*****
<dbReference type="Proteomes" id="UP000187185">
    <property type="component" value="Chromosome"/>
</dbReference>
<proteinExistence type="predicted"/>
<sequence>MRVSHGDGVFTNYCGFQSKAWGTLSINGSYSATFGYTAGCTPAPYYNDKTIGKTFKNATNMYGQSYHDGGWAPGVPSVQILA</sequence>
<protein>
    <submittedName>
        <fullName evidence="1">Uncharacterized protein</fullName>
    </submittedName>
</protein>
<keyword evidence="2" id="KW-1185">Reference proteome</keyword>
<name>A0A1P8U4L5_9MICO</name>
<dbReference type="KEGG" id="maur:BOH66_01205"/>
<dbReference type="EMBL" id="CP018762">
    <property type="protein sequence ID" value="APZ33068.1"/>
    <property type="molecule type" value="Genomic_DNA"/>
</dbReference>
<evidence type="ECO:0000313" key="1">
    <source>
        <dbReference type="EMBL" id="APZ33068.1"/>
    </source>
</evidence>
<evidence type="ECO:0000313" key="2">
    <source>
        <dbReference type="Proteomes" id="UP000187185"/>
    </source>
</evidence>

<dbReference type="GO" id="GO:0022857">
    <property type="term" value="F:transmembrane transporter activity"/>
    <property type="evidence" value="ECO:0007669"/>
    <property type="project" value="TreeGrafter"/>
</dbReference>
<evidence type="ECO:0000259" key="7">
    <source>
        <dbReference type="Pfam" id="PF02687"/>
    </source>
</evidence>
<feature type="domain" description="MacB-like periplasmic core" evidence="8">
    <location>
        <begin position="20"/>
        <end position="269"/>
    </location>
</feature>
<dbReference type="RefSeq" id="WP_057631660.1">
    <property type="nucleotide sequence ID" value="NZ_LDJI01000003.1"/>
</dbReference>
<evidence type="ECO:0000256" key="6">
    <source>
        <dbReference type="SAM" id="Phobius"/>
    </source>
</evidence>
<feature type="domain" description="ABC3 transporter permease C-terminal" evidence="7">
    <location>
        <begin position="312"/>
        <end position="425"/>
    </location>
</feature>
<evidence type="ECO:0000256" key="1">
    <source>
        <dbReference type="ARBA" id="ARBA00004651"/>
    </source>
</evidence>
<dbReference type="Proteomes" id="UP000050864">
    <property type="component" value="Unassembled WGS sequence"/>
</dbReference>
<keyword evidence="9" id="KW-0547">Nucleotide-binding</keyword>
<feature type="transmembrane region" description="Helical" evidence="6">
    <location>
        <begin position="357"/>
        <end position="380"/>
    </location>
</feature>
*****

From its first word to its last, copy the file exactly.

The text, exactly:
<dbReference type="Proteomes" id="UP000187185">
    <property type="component" value="Chromosome"/>
</dbReference>
<proteinExistence type="predicted"/>
<sequence>MRVSHGDGVFTNYCGFQSKAWGTLSINGSYSATFGYTAGCTPAPYYNDKTIGKTFKNATNMYGQSYHDGGWAPGVPSVQILA</sequence>
<protein>
    <submittedName>
        <fullName evidence="1">Uncharacterized protein</fullName>
    </submittedName>
</protein>
<keyword evidence="2" id="KW-1185">Reference proteome</keyword>
<name>A0A1P8U4L5_9MICO</name>
<dbReference type="KEGG" id="maur:BOH66_01205"/>
<dbReference type="EMBL" id="CP018762">
    <property type="protein sequence ID" value="APZ33068.1"/>
    <property type="molecule type" value="Genomic_DNA"/>
</dbReference>
<evidence type="ECO:0000313" key="1">
    <source>
        <dbReference type="EMBL" id="APZ33068.1"/>
    </source>
</evidence>
<evidence type="ECO:0000313" key="2">
    <source>
        <dbReference type="Proteomes" id="UP000187185"/>
    </source>
</evidence>

<dbReference type="GO" id="GO:0022857">
    <property type="term" value="F:transmembrane transporter activity"/>
    <property type="evidence" value="ECO:0007669"/>
    <property type="project" value="TreeGrafter"/>
</dbReference>
<evidence type="ECO:0000259" key="7">
    <source>
        <dbReference type="Pfam" id="PF02687"/>
    </source>
</evidence>
<feature type="domain" description="MacB-like periplasmic core" evidence="8">
    <location>
        <begin position="20"/>
        <end position="269"/>
    </location>
</feature>
<dbReference type="RefSeq" id="WP_057631660.1">
    <property type="nucleotide sequence ID" value="NZ_LDJI01000003.1"/>
</dbReference>
<evidence type="ECO:0000256" key="6">
    <source>
        <dbReference type="SAM" id="Phobius"/>
    </source>
</evidence>
<feature type="domain" description="ABC3 transporter permease C-terminal" evidence="7">
    <location>
        <begin position="312"/>
        <end position="425"/>
    </location>
</feature>
<evidence type="ECO:0000256" key="1">
    <source>
        <dbReference type="ARBA" id="ARBA00004651"/>
    </source>
</evidence>
<dbReference type="Proteomes" id="UP000050864">
    <property type="component" value="Unassembled WGS sequence"/>
</dbReference>
<keyword evidence="9" id="KW-0547">Nucleotide-binding</keyword>
<feature type="transmembrane region" description="Helical" evidence="6">
    <location>
        <begin position="357"/>
        <end position="380"/>
    </location>
</feature>